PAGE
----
Malnutrition, in all its forms, during the critical stages of child growth and development can have lifelong impacts on health and well-being. While most forms of malnutrition can be prevented with simple dietary interventions, both undernutrition and overnutrition remain persistent and burdensome challenges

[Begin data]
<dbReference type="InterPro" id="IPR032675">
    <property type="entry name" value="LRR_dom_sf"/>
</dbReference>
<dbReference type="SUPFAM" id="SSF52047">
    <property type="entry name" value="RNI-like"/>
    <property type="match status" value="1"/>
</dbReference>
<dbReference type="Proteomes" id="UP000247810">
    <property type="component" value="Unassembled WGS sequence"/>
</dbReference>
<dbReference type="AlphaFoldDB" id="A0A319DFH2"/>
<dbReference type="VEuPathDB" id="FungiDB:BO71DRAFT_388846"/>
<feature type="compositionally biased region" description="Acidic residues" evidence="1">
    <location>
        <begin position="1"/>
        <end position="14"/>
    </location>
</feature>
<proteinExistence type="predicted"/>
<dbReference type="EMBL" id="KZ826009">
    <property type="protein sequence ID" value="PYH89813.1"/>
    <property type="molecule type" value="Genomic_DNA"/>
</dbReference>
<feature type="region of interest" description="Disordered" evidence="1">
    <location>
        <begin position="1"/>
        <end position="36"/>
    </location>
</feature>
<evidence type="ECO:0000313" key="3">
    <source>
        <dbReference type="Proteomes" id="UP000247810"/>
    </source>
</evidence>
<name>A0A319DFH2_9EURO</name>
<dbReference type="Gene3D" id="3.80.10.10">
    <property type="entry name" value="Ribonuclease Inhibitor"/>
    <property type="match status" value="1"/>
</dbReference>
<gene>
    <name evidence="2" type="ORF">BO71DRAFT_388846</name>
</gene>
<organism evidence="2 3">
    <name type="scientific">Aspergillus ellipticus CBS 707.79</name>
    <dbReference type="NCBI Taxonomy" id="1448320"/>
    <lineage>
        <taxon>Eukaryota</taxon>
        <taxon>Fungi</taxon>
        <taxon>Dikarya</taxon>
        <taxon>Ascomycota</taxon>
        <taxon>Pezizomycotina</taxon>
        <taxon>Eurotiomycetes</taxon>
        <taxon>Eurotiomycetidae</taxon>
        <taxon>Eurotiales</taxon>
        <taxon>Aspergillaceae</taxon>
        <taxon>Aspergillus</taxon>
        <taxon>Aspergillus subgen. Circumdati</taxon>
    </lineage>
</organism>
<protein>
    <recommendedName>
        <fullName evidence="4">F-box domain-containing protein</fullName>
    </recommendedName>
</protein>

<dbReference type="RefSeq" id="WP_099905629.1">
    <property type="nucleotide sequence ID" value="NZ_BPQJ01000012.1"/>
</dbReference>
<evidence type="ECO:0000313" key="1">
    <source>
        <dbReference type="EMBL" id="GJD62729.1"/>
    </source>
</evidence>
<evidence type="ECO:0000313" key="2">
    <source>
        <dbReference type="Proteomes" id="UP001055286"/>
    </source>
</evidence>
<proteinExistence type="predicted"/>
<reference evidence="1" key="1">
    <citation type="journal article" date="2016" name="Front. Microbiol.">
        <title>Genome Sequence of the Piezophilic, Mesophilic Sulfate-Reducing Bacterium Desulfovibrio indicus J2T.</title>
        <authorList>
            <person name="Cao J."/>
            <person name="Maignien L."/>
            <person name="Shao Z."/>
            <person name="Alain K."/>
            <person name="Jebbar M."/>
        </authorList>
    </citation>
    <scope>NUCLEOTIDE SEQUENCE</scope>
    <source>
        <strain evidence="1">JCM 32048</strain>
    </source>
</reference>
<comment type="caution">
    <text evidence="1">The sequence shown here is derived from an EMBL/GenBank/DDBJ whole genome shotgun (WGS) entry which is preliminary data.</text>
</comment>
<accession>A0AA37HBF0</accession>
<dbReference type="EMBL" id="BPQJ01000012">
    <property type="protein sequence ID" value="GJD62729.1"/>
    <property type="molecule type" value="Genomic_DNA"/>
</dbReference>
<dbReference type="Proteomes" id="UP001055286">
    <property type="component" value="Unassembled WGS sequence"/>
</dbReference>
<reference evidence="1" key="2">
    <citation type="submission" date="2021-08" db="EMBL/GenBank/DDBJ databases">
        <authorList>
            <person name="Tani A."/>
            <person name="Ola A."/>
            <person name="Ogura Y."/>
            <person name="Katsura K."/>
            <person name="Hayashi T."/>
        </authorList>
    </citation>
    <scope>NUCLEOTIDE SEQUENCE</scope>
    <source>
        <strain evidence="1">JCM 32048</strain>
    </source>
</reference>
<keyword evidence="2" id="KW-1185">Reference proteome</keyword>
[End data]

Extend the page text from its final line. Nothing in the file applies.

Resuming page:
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Malnutrition, in all its forms, during the critical stages of child growth and development can have lifelong impacts on health and well-being. While most forms of malnutrition can be prevented with simple dietary interventions, both undernutrition and overnutrition remain persistent and burdensome challenges for large portions of the global population, especially for young children who are dependent on others for nourishment. In addition to dietary factors, children’s health also faces the growing challenges of climate change, environmental degradation, pollution, and infectious disease. Food production and consumption practices both sit at the nexus of these issues, and both must be significantly transformed if we are to achieve the 2030 Sustainable Development Goals. Food sources (i.e., animal-source foods vs. plant-source foods), food production practices, the effects of food processing, the impacts of a more globalized food system, and food loss and waste have all been receiving growing attention in health and sustainability research and policy discussions. Much of this work points to recommendations to reduce resource-intensive animal-source foods, heavily processed foods, and foods associated with excessive waste and pollution, while simultaneously increasing plant-source options. However, some of these recommendations require a little more nuance when considered in the context of issues such as global child health. All types of foods can play significant roles in providing essential nutrition for children across the globe, and for improving the well-being and livelihoods of their families and communities. Dairy foods provide a prime example of this need for nuance, as both dairy production practices and consumption patterns vary greatly throughout the world, as do their impacts on child health and food system sustainability. The objective of this narrative review is to highlight the role of dairy in supporting child health in the context of food system sustainability. When considering child health within this context it is recommended to take a holistic approach that considers all four domains of sustainability (health, economics, society, and the environment) to better weigh trade-offs, optimize outcomes, and avoid unintended consequences. To ensure that children have access to nutritious and safe foods within sustainable food systems, special consideration of their needs must be included within the broader food systems transformation narrative.